A Beatles Accountant Quit After Warning the Band They Were in ‘Terrible Financial Trouble’
The Beatles were the most successful band of their time, but they still found themselves mired in financial problems. By the late 1960s, the band dealt with constant infighting, which was not helped by their money problems. After the last of three higher-ups at Apple Corps quit, the band received a warning about their finances. Stephen Maltz, an accountant and financial adviser for the band, stepped away from his position after he warned the band they were in danger.
The Beatles faced financial trouble in the late 1960s
In the 1960s, the tax laws in the United Kingdom had The Beatles paying 90% of their earnings to the government. This meant that despite the vast amount of money the band brought in, they weren’t necessarily in a good financial position. It didn’t help that their accountants began quitting in droves at the end of the decade.
One of their accountants quit because of John Lennon and Yoko Ono’s Two Virgins cover. Not long after, accountant Harry Pinsker left.
“Bryce Hanmer, the Beatles’ accountants, had what William Burroughs would call an ‘orgasm of prurience’ and refused to act for them any longer because of the sleeve,” Barry Miles wrote in the book Paul McCartney: Many Years From Now by Barry Miles. “Harry Pinsker, the head of the company, resigned from the board of Apple and the Beatles’ affairs were delegated to a junior partner, Stephen Maltz, who had worked with Apple in-house since its beginning.”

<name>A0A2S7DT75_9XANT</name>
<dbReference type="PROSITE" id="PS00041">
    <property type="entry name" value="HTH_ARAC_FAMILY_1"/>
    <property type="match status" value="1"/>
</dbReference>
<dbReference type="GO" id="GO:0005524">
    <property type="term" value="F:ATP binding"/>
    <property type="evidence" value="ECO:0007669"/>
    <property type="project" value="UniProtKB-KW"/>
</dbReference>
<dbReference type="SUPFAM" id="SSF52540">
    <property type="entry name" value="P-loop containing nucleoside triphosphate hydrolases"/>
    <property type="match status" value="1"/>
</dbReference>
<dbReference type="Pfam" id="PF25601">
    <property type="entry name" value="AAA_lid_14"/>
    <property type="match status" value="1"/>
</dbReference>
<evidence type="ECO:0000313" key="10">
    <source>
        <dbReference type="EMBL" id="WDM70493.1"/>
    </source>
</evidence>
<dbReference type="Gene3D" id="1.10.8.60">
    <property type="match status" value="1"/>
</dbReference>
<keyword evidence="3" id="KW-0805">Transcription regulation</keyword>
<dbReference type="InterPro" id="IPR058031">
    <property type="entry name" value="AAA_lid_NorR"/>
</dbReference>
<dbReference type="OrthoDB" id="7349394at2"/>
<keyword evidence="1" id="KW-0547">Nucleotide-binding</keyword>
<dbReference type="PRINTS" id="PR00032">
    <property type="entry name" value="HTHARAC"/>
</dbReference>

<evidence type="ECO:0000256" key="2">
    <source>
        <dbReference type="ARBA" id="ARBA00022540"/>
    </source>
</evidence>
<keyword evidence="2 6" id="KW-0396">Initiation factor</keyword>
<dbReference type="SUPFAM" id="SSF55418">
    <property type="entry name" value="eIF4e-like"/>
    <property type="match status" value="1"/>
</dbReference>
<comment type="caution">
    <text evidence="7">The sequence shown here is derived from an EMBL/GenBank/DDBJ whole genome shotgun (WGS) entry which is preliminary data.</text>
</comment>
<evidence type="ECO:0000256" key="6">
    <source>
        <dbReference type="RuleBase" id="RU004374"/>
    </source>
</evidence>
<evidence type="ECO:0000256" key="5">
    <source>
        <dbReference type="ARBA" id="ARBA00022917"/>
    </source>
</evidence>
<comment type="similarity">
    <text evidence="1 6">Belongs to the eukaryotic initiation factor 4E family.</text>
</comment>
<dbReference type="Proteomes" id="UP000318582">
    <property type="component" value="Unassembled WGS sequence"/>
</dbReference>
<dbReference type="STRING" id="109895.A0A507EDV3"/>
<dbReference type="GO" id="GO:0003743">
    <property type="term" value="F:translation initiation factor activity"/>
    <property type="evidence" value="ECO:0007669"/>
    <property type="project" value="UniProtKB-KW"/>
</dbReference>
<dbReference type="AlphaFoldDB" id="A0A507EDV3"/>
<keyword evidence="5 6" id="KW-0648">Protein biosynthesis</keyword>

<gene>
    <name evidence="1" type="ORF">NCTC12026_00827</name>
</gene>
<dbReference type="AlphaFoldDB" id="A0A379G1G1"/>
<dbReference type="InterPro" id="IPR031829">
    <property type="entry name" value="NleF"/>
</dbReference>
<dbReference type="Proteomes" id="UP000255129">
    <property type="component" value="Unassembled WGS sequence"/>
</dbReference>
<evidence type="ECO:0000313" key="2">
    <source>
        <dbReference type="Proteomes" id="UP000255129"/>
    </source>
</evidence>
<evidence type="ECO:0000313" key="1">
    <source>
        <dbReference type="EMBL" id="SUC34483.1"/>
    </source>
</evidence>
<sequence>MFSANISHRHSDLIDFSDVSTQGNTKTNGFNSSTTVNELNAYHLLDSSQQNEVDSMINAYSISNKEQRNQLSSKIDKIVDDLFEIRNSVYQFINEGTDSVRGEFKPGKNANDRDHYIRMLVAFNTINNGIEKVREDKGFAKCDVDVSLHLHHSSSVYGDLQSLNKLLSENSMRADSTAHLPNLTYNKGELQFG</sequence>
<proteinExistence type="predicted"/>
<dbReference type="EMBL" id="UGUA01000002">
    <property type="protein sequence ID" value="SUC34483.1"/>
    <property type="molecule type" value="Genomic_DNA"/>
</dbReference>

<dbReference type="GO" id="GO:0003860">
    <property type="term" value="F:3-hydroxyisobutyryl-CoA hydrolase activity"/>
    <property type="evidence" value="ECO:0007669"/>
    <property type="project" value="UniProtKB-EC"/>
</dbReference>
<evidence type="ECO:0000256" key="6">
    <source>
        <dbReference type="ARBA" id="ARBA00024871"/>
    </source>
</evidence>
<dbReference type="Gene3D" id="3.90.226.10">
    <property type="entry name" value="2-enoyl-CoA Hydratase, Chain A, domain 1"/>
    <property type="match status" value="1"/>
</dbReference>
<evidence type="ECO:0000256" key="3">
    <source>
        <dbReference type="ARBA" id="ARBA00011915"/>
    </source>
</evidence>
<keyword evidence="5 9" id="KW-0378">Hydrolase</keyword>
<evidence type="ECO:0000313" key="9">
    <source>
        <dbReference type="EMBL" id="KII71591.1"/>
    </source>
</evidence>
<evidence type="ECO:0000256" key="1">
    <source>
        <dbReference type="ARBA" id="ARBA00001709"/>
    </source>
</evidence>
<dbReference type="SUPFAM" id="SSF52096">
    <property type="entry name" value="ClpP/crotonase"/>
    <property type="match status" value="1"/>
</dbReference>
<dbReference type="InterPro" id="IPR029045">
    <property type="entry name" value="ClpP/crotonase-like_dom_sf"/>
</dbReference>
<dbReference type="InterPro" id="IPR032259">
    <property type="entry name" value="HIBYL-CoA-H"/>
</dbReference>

Maltz then resigned in 1968. Before he left, though, he wrote lengthy letters to each band member to warn them about their financial situation. To stay afloat, they had to bring in far, far more money than they spent.
“Maltz himself resigned at the end of October 1968, after writing a five-page letter to each of the Beatles, detailing the terrible financial trouble that they were storing up for themselves and pointing out that for every £10,000 spent, something like £120,000 had to come in because of their enormous tax exposure.”
The band released a song called ‘Taxman’
Amid these troubles, George Harrison wrote a song called “Taxman.” He wrote it in protest of the high taxes the band paid, making it the band’s first-ever protest song. Part of Harrison’s concern was that the band’s taxes would fund weapon manufacturing.
“I’ll tax the street/ (If you try to sit, sit) I’ll tax your seat/ (If you get too cold, cold) I’ll tax the heat/ (If you take a walk, walk) I’ll tax your feet” Harrison sang.
John Lennon spoke openly about The Beatles’ financial trouble
Lennon explained that beyond the tax situation, he had a problem with that much of his earnings went to Apple Records.
“The problem is that two years ago our accountants made us sign over 80 percent of all our royalties to Apple,” he told Melody Maker in 1969, per Gaslight Records. “We can’t touch any of it, and it’s a ridiculous situation. All the money comes into this little building and it never gets out.”
Though The Beatles lived in lavish homes and took expensive vacations, Lennon said their financial troubles were a constant worry.
“The Beatles’ wealth is all a myth,” he said. “The only expensive things I’ve ever owned are my house and my cars, and I just haven’t got anything else. I don’t even break even on the films we make, and that worries me.”